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Marion Greenwood Vintage Green Giraffe

After comparing signatures online I believe I have identified the artist behind this green Giraffe lithograph. 950/1000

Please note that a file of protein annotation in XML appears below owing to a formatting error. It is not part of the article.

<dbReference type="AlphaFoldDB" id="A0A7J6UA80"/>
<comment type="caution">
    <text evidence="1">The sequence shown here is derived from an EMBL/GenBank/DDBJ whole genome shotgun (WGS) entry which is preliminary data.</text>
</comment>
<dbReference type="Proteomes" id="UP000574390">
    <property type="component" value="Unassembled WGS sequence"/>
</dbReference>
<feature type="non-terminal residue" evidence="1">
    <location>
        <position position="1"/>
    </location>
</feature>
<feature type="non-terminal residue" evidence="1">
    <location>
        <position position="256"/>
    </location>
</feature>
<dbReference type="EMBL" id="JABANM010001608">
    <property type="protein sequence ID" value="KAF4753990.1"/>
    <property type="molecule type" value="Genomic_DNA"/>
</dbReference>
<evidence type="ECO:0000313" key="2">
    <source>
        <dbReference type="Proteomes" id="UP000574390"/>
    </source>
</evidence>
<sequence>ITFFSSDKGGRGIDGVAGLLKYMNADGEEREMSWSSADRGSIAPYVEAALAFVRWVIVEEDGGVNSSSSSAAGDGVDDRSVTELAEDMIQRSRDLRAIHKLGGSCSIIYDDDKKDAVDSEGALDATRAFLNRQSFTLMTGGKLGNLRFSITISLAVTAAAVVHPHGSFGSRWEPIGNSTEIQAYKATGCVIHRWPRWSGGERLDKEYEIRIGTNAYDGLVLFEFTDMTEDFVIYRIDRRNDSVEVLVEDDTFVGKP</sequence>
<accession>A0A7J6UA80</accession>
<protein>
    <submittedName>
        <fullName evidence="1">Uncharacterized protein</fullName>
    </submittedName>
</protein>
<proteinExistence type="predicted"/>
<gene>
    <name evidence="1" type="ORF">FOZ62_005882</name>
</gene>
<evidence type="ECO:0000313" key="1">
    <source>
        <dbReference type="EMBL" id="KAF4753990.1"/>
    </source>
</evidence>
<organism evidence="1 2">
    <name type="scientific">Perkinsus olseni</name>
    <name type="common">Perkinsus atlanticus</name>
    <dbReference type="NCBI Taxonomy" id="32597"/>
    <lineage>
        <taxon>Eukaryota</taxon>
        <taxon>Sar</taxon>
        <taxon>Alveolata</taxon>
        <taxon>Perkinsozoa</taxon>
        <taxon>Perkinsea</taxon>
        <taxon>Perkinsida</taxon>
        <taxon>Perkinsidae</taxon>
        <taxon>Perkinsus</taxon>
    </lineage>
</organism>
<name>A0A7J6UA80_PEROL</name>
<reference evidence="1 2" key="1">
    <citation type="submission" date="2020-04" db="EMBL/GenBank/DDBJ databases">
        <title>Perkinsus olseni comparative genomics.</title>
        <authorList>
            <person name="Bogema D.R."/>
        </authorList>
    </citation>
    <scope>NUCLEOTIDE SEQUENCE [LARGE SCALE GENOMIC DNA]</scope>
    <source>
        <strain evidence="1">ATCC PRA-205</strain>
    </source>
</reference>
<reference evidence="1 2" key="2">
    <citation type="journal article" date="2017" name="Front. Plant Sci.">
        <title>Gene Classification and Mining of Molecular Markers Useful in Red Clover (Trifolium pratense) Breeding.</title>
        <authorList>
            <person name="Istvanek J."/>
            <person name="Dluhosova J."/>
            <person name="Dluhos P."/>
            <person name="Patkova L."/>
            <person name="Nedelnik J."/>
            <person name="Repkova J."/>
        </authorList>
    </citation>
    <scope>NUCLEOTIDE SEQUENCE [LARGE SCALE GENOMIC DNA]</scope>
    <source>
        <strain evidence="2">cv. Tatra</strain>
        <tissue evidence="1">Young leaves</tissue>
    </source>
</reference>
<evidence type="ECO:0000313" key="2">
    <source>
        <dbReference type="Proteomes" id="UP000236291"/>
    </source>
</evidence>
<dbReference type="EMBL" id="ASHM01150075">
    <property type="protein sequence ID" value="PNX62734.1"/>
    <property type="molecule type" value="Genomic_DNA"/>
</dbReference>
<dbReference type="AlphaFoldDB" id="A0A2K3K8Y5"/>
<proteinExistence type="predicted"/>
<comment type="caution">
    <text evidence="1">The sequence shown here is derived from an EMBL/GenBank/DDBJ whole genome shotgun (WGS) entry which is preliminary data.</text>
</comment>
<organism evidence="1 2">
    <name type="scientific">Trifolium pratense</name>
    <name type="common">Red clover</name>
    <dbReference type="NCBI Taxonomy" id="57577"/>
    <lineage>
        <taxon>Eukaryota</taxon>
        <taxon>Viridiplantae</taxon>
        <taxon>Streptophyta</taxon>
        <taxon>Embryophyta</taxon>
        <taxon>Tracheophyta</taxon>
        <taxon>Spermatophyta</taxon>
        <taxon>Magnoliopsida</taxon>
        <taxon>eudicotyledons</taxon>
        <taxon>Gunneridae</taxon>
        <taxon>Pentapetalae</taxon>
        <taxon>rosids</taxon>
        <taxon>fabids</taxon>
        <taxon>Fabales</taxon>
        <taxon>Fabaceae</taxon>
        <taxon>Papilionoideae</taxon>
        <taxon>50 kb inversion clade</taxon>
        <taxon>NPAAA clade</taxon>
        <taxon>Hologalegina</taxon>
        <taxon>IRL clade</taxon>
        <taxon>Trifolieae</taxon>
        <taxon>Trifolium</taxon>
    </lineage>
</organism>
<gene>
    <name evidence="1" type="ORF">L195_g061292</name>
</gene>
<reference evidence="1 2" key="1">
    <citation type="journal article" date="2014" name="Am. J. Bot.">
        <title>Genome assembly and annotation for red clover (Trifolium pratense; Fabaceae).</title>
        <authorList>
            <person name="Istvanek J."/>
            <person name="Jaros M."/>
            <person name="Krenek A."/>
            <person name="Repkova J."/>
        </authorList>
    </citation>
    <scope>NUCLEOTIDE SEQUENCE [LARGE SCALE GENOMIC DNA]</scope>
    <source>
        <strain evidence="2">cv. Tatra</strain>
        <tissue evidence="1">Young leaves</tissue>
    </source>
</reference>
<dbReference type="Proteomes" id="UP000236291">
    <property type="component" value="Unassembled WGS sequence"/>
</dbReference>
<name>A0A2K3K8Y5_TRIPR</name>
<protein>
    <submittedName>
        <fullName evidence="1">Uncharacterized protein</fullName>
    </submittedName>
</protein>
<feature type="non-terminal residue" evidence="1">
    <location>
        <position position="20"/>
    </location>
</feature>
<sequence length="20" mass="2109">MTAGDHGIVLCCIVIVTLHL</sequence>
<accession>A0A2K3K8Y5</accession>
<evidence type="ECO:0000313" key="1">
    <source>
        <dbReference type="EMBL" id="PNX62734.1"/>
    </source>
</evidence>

Marion Greenwood is arguably one of America's greatest twentieth century women artists. She left high school at the age of fifteen to study painting and printmaking at the Art Students League of New York, under John Sloan and George Bridgman (1924-1928). She then completed her education at the Academie Colarossi, in Paris. Greenwood also took lessons in lithography from Emil Ganso in Woodstock, New York (1929-1930).   At the age of twenty-two, Marion Greenwood traveled to the Southwest to paint Navajo Indians. A year later she was living and working in Mexico, where her murals brought her work to the attention of the Mexican President and of Mexico's most famous artist, Orozco. Marion Greenwood's work in Mexico made her reputation in the United States, and when she returned to America in 1936 the government frequently commissioned her for public murals.   Marion Greenwood was a Professor of Art at the University of Tennessee (1954-1955) and at Syracuse University (1965). She was elected a full member of the prestigious National Academy of Design in 1959. Today her paintings and lithographs are included in the following collections; the Pennsylvania Academy of the Fine Arts, Woodstock Artists Association, Georgia Museum of Art, The University of Arizona Museum of Art, Brigham Young University, Yale University Art Gallery and the Smithsonian American Art Museum. *( "Tape-Recorded Interview with Marion Greenwood at Woodstock, New York (1964)," Smithsonian Archives of American Art, http://artarchives.si.edu/ oralhist/greenw64.htm).   Beginning in the Second World War, Marion Greenwood worked for and exhibited her art with the Associated American Artists of New York. The Associated American Artists was created in the mid 1930's and commissioned original graphic art from such great American masters as Grant Wood, Thomas Hart Benton, Reginald Marsh and many others. All lithographs and etchings published by the A.A.A. were produced in editions ranging from 100 to 250 impressions. From 1950 to 1970 original lithography became as important to Greenwood's art as her easel painting or murals